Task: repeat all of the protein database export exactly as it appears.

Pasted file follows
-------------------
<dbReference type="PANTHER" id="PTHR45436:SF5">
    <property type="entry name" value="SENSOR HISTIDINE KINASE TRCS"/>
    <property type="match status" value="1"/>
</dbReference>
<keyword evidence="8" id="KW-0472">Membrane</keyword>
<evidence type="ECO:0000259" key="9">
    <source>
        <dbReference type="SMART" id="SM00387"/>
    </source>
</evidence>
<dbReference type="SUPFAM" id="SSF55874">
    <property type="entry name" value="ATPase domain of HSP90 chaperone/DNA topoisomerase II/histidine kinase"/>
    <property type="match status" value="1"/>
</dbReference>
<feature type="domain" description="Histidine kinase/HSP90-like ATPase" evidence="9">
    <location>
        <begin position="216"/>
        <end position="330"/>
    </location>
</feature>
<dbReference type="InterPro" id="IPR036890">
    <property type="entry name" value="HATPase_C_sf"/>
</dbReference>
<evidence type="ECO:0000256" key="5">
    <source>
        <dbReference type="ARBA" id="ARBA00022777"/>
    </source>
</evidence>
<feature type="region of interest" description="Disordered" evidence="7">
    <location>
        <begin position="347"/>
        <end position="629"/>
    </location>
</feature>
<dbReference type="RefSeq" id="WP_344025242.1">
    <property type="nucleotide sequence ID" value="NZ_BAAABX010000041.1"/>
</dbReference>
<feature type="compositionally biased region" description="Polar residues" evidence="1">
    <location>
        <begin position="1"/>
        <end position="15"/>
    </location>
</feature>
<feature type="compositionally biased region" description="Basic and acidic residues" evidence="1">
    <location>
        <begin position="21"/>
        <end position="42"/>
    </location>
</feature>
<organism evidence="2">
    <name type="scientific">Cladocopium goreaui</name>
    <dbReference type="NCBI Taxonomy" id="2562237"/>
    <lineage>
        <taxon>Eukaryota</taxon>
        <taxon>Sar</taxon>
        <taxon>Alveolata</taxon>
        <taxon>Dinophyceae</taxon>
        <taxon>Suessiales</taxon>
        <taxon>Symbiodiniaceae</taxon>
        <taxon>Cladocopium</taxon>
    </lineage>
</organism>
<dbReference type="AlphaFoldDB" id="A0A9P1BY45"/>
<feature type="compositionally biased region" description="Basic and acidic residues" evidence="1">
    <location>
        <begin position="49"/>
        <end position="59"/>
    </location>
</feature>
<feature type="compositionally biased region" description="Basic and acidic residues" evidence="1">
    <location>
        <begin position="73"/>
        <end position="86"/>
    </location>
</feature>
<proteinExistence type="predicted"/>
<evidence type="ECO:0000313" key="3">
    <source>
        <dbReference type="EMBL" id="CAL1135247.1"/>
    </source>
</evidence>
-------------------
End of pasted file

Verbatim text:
<dbReference type="PANTHER" id="PTHR45436:SF5">
    <property type="entry name" value="SENSOR HISTIDINE KINASE TRCS"/>
    <property type="match status" value="1"/>
</dbReference>
<keyword evidence="8" id="KW-0472">Membrane</keyword>
<evidence type="ECO:0000259" key="9">
    <source>
        <dbReference type="SMART" id="SM00387"/>
    </source>
</evidence>
<dbReference type="SUPFAM" id="SSF55874">
    <property type="entry name" value="ATPase domain of HSP90 chaperone/DNA topoisomerase II/histidine kinase"/>
    <property type="match status" value="1"/>
</dbReference>
<feature type="domain" description="Histidine kinase/HSP90-like ATPase" evidence="9">
    <location>
        <begin position="216"/>
        <end position="330"/>
    </location>
</feature>
<dbReference type="InterPro" id="IPR036890">
    <property type="entry name" value="HATPase_C_sf"/>
</dbReference>
<evidence type="ECO:0000256" key="5">
    <source>
        <dbReference type="ARBA" id="ARBA00022777"/>
    </source>
</evidence>
<feature type="region of interest" description="Disordered" evidence="7">
    <location>
        <begin position="347"/>
        <end position="629"/>
    </location>
</feature>
<dbReference type="RefSeq" id="WP_344025242.1">
    <property type="nucleotide sequence ID" value="NZ_BAAABX010000041.1"/>
</dbReference>
<feature type="compositionally biased region" description="Polar residues" evidence="1">
    <location>
        <begin position="1"/>
        <end position="15"/>
    </location>
</feature>
<feature type="compositionally biased region" description="Basic and acidic residues" evidence="1">
    <location>
        <begin position="21"/>
        <end position="42"/>
    </location>
</feature>
<organism evidence="2">
    <name type="scientific">Cladocopium goreaui</name>
    <dbReference type="NCBI Taxonomy" id="2562237"/>
    <lineage>
        <taxon>Eukaryota</taxon>
        <taxon>Sar</taxon>
        <taxon>Alveolata</taxon>
        <taxon>Dinophyceae</taxon>
        <taxon>Suessiales</taxon>
        <taxon>Symbiodiniaceae</taxon>
        <taxon>Cladocopium</taxon>
    </lineage>
</organism>
<dbReference type="AlphaFoldDB" id="A0A9P1BY45"/>
<feature type="compositionally biased region" description="Basic and acidic residues" evidence="1">
    <location>
        <begin position="49"/>
        <end position="59"/>
    </location>
</feature>
<feature type="compositionally biased region" description="Basic and acidic residues" evidence="1">
    <location>
        <begin position="73"/>
        <end position="86"/>
    </location>
</feature>
<proteinExistence type="predicted"/>
<evidence type="ECO:0000313" key="3">
    <source>
        <dbReference type="EMBL" id="CAL1135247.1"/>
    </source>
</evidence>